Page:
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Oxfam staff are more aware and challenging of unacceptable behaviors as the organization continues deep and wide-ranging reforms of its safeguarding work and culture, under its Ten-Point Action Plan. Oxfam publishes its fourth “quarterly progress” report today against this plan.
Oxfam’s new Standard Operating Procedures are improving the timeliness and consistency of its safeguarding reporting including to donors and authorities. Oxfam country teams are briefing governments, donors and other agencies about new systems and its affiliates are reconfirming their compliance with government and donor standards. In addition, Oxfam has:
- Agreed a new global Safeguarding Shared Service and single case management system to oversee and deliver safeguarding across the Oxfam confederation;
- Introduced child safeguarding, Protection against Sexual Exploitation and Abuse, sexual diversity, ethical content gathering and gender identity policies, and is currently approving new youth and digital safeguarding policies;
- Driving culture change with an increased budget and new resources across its confederation; preparing workshops for staff self-reflection, discussion and action;
- Introduced new roles to address safeguarding and culture change, including an Oxfam International Safeguarding Associate Director;
- Rolling out an enhanced staff induction course with a greater focus on behaviors, culture and safeguarding;
- Introducing a new performance management process that emphasizes how we work as individuals and collectively, rather than primarily what we achieve, and has a focus on accountability;
- Agreed a confederation wide commitment to ensure that Oxfam’s 2020 Strategic Plan and ways of working are grounded in feminist principles and equality.
The Independent Commission that Oxfam set up in March 2018 to review its culture and safeguarding will publish its final report next month after commissioners visited country programs in the past three months (nine in total since its inception) and reviewed findings of both an expert case management investigation and a new community research project.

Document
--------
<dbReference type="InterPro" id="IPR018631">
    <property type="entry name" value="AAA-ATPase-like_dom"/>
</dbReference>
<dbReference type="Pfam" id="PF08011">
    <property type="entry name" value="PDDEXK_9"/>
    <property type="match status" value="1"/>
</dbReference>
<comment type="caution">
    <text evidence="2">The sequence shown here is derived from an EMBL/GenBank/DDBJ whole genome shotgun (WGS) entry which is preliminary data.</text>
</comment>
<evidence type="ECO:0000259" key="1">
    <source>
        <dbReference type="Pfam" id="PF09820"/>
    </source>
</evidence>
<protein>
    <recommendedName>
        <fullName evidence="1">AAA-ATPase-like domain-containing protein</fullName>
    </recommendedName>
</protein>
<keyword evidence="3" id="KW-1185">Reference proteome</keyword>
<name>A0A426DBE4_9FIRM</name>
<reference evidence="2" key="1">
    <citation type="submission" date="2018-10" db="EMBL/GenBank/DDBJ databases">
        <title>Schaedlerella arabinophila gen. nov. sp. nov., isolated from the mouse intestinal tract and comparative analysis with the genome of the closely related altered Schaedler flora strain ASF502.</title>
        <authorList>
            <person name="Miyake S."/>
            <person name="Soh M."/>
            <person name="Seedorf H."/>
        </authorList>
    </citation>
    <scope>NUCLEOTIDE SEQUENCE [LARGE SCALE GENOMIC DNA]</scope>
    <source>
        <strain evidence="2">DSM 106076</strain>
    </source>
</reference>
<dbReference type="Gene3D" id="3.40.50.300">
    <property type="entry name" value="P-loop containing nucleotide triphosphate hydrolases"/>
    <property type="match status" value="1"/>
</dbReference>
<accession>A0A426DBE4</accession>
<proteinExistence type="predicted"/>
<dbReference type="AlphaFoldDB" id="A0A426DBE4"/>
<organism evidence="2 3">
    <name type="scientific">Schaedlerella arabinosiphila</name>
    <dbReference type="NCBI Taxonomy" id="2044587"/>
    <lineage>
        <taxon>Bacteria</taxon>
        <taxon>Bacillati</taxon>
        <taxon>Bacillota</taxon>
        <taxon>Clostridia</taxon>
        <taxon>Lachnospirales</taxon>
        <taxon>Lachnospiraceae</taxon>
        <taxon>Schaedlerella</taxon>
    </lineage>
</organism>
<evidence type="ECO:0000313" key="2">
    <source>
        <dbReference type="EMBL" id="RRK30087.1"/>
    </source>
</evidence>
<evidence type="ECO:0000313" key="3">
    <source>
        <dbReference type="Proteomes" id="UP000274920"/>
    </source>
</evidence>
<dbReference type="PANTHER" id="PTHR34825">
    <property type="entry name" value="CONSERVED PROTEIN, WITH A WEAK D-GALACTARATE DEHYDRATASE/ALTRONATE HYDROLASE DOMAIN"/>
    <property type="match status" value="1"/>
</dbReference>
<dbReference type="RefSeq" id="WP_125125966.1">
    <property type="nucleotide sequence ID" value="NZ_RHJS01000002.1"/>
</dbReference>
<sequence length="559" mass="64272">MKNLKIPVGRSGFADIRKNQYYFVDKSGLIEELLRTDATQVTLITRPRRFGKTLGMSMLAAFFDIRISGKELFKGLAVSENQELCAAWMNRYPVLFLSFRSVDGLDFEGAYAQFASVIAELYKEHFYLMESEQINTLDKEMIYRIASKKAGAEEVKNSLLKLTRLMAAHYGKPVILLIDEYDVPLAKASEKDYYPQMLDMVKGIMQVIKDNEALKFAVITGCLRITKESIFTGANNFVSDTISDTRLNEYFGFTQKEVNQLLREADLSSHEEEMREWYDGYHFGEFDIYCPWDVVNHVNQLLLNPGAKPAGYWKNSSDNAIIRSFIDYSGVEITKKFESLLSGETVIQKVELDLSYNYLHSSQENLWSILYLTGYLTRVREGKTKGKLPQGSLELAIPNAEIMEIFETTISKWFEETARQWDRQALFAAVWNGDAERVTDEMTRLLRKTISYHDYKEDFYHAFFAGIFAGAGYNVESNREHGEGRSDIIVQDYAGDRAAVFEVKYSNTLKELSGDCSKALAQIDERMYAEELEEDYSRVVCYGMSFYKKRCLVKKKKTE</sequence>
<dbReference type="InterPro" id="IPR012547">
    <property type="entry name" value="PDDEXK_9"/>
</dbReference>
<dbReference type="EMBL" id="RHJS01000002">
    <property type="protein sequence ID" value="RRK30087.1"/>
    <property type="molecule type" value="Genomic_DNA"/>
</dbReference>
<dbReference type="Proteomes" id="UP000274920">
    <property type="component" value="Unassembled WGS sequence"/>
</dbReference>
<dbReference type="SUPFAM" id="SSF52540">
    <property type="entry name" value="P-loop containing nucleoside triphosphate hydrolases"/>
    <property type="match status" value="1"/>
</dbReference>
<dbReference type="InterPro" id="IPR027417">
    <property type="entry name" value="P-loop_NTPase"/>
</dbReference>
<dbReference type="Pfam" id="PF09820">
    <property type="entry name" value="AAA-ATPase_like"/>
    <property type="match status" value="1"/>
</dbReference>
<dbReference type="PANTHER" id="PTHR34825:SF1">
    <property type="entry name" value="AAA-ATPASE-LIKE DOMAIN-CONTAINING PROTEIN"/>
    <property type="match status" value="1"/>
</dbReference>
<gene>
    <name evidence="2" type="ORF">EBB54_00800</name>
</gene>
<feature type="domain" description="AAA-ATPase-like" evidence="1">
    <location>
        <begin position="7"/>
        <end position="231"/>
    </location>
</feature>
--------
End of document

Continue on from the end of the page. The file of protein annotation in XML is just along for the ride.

Oxfam ran its own Staff Culture Survey, answered by nearly 4000 colleagues. This is intended to open up honest discussion and self-reflection about culture change. It will help to deepen Oxfam’s understanding of all the serious factors that contribute to staff having problems with work-life balance and well-being, speaking out in work settings and experiencing lack of accountability. It revealed:
- There is not a single simple truth about how staff experience Oxfam culture, but many different experiences. Most staff say they feel safe to report safeguarding issues through formal reporting mechanisms and discussing difficult issues with their manager.
- While only a minority of staff have negative experiences in these aspects, there are too many, and it is vital that Oxfam keeps working to improve. When staff have a negative experience, they said it is most likely to be related to hierarchy, gender, control of resources and race.
In its second disclosure of safeguarding data, as part of its commitment to transparency, Oxfam reports in the past year (April 2018-March 2019) there were 294 cases reported – 221 were closed and 73 remain open. This number has risen significantly compared to last year, which shows that people – particularly staff – have a greater understanding of their rights and trust in Oxfam’s improved systems. Oxfam expects case numbers to continue to rise, with a greater proportion coming from partners and community members, as their understanding improves of their rights and trust in Oxfam’s systems. The closed caseload consisted of:
- 23 cases of sexual abuse;
- 25 cases of exploitation (including actions such as paying for sex);
- 74 cases of sexual harassment;
- 98 cases of other internal reportable issues (such as bullying, other inappropriate conduct against the code of conduct);
- One case where information was not provided.
The following actions were taken:
- 79 dismissals
- 45 cases of non-disciplinary action e.g. training in safeguarding and code of conduct
- 58 cases where there was insufficient evidence and the allegation not upheld
- 10 resignations (two prior to the allegation being raised and eight afterward)
- Seven cases: no information available
- One case that was later identified as not related to safeguarding
- 21 cases: the complainant did not wish to go forward to an investigation.
Notes to editors
“Closed” safeguarding cases are where an allegation has been reviewed, investigated where necessary and acted upon, including where it was not upheld or did not proceed because a survivor did not want to continue. Between 1st April 2018 and 31st March 2019, Oxfam closed 221 safeguarding cases globally: 61 of these were resolved for the current year, and the balance of 160 were historical cases that had been brought forward and closed within the year.
Oxfam offers support to survivors from the moment an incident is reported, during the investigation and once it is concluded. This support can include counselling, health care and legal support.